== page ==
When they were kids growing up in Jordan, Jeff Luskey and Kurt Fossen knew their way around the remains of the old brewery there. Today, the longtime friends and now business partners hope to be brewing up success in Blakeley.
The pair has teamed up and will soon be opening a 30-barrel brewhouse, u4ic – aka Euphoric Brewing Inc. – in about 8,000 square feet of leased space within the old creamery building along Scott County Road 1 in Blakeley. And while there is still plenty of work to be done before the two open their taproom for samples and sales of malted beverages, they are excited and ready to get started.
Their business partnership has been fermenting for years. Luskey and Fossen started brewing beer in small quantities on their own since the late-1980s. Their plan is to create 15 varieties of ales – from light summer brews to a dark imperial stout -- that will be available later this summer once they receive the necessary OKs to brew beer and operate a taproom. They also want to offer their beer in bottles and kegs at area liquor stores.
For Fossen, owner of a drywall company, the opportunity to join Luskey is a result of a slow economy. “My business is slow right now,” he said. “I decided to take a chance.”
Luskey works for Tennant Inc., the company that sells floor-cleaning equipment. He’s long eyed the brewing business. Both men will keep their full-time jobs until the brewing business affords them the means to focus solely on brewing beer.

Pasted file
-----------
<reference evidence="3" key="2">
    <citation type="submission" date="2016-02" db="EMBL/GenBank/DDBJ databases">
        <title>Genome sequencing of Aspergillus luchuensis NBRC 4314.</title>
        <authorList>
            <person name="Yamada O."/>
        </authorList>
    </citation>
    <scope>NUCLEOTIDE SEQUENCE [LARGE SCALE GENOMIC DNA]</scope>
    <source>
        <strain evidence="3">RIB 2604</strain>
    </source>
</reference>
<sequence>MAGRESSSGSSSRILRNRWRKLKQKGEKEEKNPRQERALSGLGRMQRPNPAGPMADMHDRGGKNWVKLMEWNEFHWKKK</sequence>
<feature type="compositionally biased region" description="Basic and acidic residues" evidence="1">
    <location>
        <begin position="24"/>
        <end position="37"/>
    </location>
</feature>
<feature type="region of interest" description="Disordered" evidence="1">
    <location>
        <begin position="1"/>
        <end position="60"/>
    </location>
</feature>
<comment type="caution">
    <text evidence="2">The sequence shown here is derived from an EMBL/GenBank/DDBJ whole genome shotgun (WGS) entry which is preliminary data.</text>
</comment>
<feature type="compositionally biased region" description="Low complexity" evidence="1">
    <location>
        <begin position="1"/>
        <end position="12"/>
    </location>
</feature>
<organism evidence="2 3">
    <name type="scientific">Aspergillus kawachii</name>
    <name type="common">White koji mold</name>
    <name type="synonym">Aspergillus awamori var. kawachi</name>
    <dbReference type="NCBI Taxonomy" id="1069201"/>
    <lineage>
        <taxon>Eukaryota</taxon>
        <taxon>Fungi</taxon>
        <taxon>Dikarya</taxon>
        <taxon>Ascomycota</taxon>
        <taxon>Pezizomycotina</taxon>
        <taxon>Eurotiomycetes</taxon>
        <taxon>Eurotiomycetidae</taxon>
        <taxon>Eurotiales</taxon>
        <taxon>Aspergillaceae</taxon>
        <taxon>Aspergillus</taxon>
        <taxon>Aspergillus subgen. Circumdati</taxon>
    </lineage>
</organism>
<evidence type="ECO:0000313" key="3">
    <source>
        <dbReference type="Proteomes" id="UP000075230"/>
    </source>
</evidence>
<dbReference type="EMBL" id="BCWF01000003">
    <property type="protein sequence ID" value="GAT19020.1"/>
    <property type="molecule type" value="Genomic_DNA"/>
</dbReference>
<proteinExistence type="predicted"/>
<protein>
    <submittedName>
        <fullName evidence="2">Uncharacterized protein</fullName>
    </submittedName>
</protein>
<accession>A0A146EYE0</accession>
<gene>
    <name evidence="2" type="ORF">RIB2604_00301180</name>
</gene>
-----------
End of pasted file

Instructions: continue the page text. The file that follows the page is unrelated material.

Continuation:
The Right Time
Several years ago, Luskey purchased brewing equipment with the idea of starting a brewery in Sacred Heart, Minn., a small city on Highway 212 west of the Twin Cities. But when his son, Patrick, was born 10 years ago with serious medical needs, operating a brewery was pushed to the back burner.
With the family doing well and able to care for Patrick, they have decided the time has come to follow the dream much closer to home. With all the know-how and most of the equipment the two men need, they’re starting with an effort to raise more capital while waiting for governmental approvals to brew and sell.
They have been working for several weeks to prepare the building for operations. Last weekend, they completed moving equipment from Sacred Heart to Blakeley.
Fossen and Luskey hope to take advantage of a larger population in the area, one that is fond of frosty malted beverages.
But before they can start brewing beer, Fossen and Luskey will start with root beer – Patrick’s Honey Pot Root beer – as a tool to raise the money they need to fund beer brewing. Luskey said the root beer uses his own recipe, one that relies on cane sugar rather than corn sugar or corn syrup. It should be available later this spring or summer.
The proceeds from sales of Patrick’s Honey Pot Root Beer will help fund the brewery. Once U4ic Brewing is established, the profits will go toward a foundation the Luskeys established in Patrick’s name.
They’re also selling T-shirts with the company name and individual serial numbers (plus benefits like a free beer per visit to the taproom and discounts on purchases) on them for $100 as a way to raise money for the brewery.
They’re also willing to accept any volunteer help they can get. If a person is a good worker and needs a job, once U4ic gets rolling, Luskey and Fossen will be drawing employees from those who helped them get started “will have first dibs on a job,” Luskey said. “We want to use local people.”
With a local flair, they plan to use malt from Rahr Malting and bottles from Anchor Glass in Shakopee. They plan to purchase the product they need to brew beer from Brewers Supply Group of Kasota.
U4ic Brewing will also have a Facebook page so people can follow their progress. For more information on their progress, contact Luskey through the page or e-mail him at firstname.lastname@example.org
“We want to be the community’s brewery,” Luskey said.